Jim McTague‘s latest “D.C. Current” column in Barron’s probes the link between lingering joblessness and overly generous welfare benefits.

This week, the Republicans running the House Ways and Means Subcommittee on Human Resources will accuse Obama of creating massive disincentives for people receiving welfare and food stamps to look for gainful employment. One of the witnesses is University of Chicago economist Casey Mulligan, who wrote The Redistribution Recession: How Labor Market Distortions Contracted the Economy, a book that argues there is a link between low labor participation rates and generous welfare schemes. He is expected to tell the subcommittee on Tuesday that Obamacare will have the unintended consequence of making it even more attractive for unemployed people to continue on the dole.

Mulligan is the new darling among conservatives, and as such has become a frequent target of insults hurled by Paul Krugman, the Nobel Prize-winning economist and Obama apologist who frequently embarrasses himself in his column in the New York Times. Krugman says blaming welfare programs for high unemployment is like blaming soup kitchens for the Great Depression.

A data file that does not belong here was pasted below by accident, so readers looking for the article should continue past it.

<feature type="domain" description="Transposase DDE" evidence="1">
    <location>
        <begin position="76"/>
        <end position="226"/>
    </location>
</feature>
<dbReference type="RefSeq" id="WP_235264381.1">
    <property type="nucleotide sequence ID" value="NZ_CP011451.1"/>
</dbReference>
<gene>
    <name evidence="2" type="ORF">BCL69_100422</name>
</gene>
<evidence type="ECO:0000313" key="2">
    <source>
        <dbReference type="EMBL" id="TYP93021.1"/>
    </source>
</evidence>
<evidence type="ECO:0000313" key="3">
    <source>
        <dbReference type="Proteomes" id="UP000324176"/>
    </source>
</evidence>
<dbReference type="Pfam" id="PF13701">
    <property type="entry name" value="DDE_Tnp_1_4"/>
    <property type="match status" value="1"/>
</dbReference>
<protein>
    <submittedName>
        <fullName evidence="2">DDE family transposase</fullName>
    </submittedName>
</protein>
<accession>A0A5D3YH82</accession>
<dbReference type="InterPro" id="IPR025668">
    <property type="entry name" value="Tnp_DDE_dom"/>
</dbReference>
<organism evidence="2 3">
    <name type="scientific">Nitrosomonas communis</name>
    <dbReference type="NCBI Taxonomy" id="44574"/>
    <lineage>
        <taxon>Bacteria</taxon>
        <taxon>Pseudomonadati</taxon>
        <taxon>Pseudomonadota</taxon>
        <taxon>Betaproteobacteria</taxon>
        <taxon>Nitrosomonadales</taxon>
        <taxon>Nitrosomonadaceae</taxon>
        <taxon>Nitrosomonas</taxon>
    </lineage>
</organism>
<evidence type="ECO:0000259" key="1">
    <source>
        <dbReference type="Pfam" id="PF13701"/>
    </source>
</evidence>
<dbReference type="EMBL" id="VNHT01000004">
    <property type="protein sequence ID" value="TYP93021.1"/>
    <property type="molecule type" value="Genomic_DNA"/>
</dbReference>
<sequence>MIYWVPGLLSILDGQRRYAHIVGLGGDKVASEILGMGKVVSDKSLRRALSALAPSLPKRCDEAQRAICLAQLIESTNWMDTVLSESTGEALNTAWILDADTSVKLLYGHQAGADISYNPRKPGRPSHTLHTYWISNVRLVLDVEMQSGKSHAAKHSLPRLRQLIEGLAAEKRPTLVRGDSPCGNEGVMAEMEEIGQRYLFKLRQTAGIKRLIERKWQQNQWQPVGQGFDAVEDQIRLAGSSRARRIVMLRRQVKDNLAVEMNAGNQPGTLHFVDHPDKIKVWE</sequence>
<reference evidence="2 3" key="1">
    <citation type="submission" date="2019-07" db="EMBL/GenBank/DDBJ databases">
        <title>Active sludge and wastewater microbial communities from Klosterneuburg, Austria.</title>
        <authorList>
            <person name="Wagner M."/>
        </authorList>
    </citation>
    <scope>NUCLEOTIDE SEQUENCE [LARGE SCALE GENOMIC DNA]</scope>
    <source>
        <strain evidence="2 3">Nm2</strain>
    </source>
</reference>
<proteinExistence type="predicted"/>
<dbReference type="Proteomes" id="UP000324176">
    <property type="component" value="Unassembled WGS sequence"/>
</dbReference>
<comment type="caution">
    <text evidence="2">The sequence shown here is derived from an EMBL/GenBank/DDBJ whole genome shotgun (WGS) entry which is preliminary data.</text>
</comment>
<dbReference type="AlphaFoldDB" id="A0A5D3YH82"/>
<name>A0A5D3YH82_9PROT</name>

From common sense and experience, however, we know that there is verity in what Mulligan says. Despite the recovery, a record 47.8 million people were enrolled in the Supplemental Nutrition Assistance Program, or SNAP (what we used to call Food Stamps), at the end of 2012, versus 28.2 million in 2008. That’s a 70% increase, and the annual cost of the program is around $75 billion.

And as of May 31, 4.4 million people had been unemployed for 27 weeks or more, and the labor participation rate was 63.4%, the lowest percentage since Jimmy Carter’s presidency. Mulligan says the overgenerous safety net is the reason for the low number. He estimates that four million heads of households and their spouses earned as much while unemployed as they did while employed.